If a successor employer determines that it requires fewer eligible employees than were employed by the previous employer, the successor employer will be required to retain eligible employees by seniority based on the date of hire by the former employer, or, if there is an applicable collective bargaining agreement, pursuant to that agreement.
Property Services Contractor
The scheduling and equal treatment rules will also apply for “property services contractors” of Formula Retail Establishments covered by the Ordinances, which include contractors that provide janitorial and/or security services. Service contracts with contractors for janitorial or security services must include (1) a provision requiring a contractor to comply with the Ordinances and (2) a copy of the Ordinances. Covered retailers must also retain the contracts with these individuals for at least three years post-termination.
The Ordinances prohibit adverse action against any employee in retaliation against the exercise of rights protected under these new rules. The Ordinances create a rebuttable presumption that any adverse action within 90 days of exercising such rights is an act of retaliation.
Posting of Mandatory Notices
The city’s Office of Labor Standards Enforcement (the Agency) will publish language regarding the new Ordinances on or before their operative date. Covered employers should plan to post this language in a conspicuous area where other mandatory notices to employees are found.
The Agency is vested with authority to enjoin suspected violations pending a complete investigation. It may impose fines of $500 per eligible employee per violation and award additional penalties of $50 to each affected employee for each day his or her rights were violated. In addition to these penalties, the Ordinances empower the Agency to fashion “appropriate relief” (which includes, without limitation, awards of lost wages to affected employees and injunctive relief) for violations.
Employers will have an opportunity to respond to allegations before being issued a formal notice of violation and will have the burden on appeal of showing that an Agency determination was improper. The Agency may also promulgate new rules or guidelines that pertain to the Ordinances’ enforcement.
Failure to comply with a notice of violation can result in civil action by a city attorney to obtain legal and equitable relief, including lost wages, injunctions, and attorney fees.
To ensure compliance with the San Francisco Retail Workers Bill of Rights, covered employers should
review local hiring, promotion, time-off, and wage policies to ensure that part-time employees are treated similar to full-time employees, or are treated differently on the basis of some distinct characteristic other than part-time status or job title alone;
review local scheduling practices to prepare for compliance with the advance posting and notice requirements established in the new rules;
review local on-call staffing practices and evaluate any potential costs for continuing policies that regularly cause cancellation or rescheduling of on-call shifts;
assess how the new requirement for offering additional work to existing part-time employees may affect existing company policies of, for example, establishing benefits eligibility at or below 35 hours worked per week;
ensure that procedures are in place to comply with new recordkeeping requirements;
begin drafting compliant work schedule notices that can be distributed to employees once the new rules become operative, and monitor the Agency’s publication of mandatory postings; and
educate managers, payroll, and human resources personnel about these new rules, and ensure that employee and manager handbooks include language reflecting that scheduling, promotion, and other policies implicated by these rules will conform with applicable local law.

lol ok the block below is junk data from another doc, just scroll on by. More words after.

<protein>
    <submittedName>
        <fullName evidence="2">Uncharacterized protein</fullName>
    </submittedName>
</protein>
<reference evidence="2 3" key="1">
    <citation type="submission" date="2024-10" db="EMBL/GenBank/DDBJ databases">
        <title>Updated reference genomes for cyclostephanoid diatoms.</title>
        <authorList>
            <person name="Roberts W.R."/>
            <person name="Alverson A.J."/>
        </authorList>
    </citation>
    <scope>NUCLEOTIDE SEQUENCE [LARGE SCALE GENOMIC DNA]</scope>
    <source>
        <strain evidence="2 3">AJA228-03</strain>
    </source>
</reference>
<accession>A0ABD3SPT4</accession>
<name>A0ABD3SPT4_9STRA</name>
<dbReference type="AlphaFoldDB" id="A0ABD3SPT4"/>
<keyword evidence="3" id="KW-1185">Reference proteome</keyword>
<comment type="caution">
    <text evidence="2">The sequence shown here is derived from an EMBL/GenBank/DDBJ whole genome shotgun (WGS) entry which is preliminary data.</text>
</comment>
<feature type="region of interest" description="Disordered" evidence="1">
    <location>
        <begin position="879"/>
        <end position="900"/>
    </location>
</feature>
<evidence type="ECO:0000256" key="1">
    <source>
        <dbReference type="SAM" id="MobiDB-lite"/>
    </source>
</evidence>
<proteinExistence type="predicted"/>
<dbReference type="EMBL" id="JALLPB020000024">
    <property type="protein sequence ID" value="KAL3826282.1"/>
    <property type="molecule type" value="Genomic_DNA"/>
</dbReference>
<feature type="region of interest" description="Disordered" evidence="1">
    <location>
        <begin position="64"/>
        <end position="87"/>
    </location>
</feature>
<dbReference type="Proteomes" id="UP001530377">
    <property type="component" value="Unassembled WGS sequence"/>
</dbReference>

Other Legislation Specific to San Francisco Employers
Employers with operations in San Francisco City and County should also take this opportunity to review compliance with other regulations unique to the area, such as the following:
Minimum Wage—The minimum wage jumped to $12.25 on May 1. Employers should update practices and postings accordingly.
Paid Sick Leave—Employers generally must provide one hour of paid sick leave for every 30 hours worked by employees in San Francisco, including temporary and part-time staff.
Commuter Benefits—Employers must provide pretax transportation deductions, employer-paid transportation benefits, and/or employer-provided transportation.
Healthcare Security—Employers must make certain required expenditures on employees’ healthcare services or reimbursement of the cost of such services.
Fair Chance Ordinance—Employers must follow strict rules governing the use of applicants’ and employees’ arrest and conviction records.
Family Friendly Ordinance—Employers must provide qualifying employees with flexible and predictable working arrangements to care for young, seriously ill, and elderly family members, unless there are legitimate business reasons for refusing to do so.
 An amendment scheduled for a vote on June 10, 2015 proposes changing the number of retail sales establishments worldwide a business must have to be covered by the ordinances from 20 to 40 . An additional amendment to be considered on June 10, 2015 would allow collective bargaining agreements covering employees of formula retail establishments to waive the protections of these ordinances.
 This baseline includes corporate officers and executives, temporary employees retained through a staffing agency, or any other individual for whom the employer “exercises control over the wages, hours, or working conditions.”
 Because the Ordinances encompass both the city and county of San Francisco, retailers with storefronts at San Francisco Airport should also prepare for compliance with these new rules.
 A full-time employee is defined as one who works 35 or more hours in a week.
 Neither the enacted ordinances nor prior drafts specify what constitutes a “job classification,” and leave open questions as to, for example, whether two employees with different job titles can share a classification. Employers should use caution when relying on job titles alone when drawing distinctions between full- and part-time employees in the context of, for example, promotions and benefits.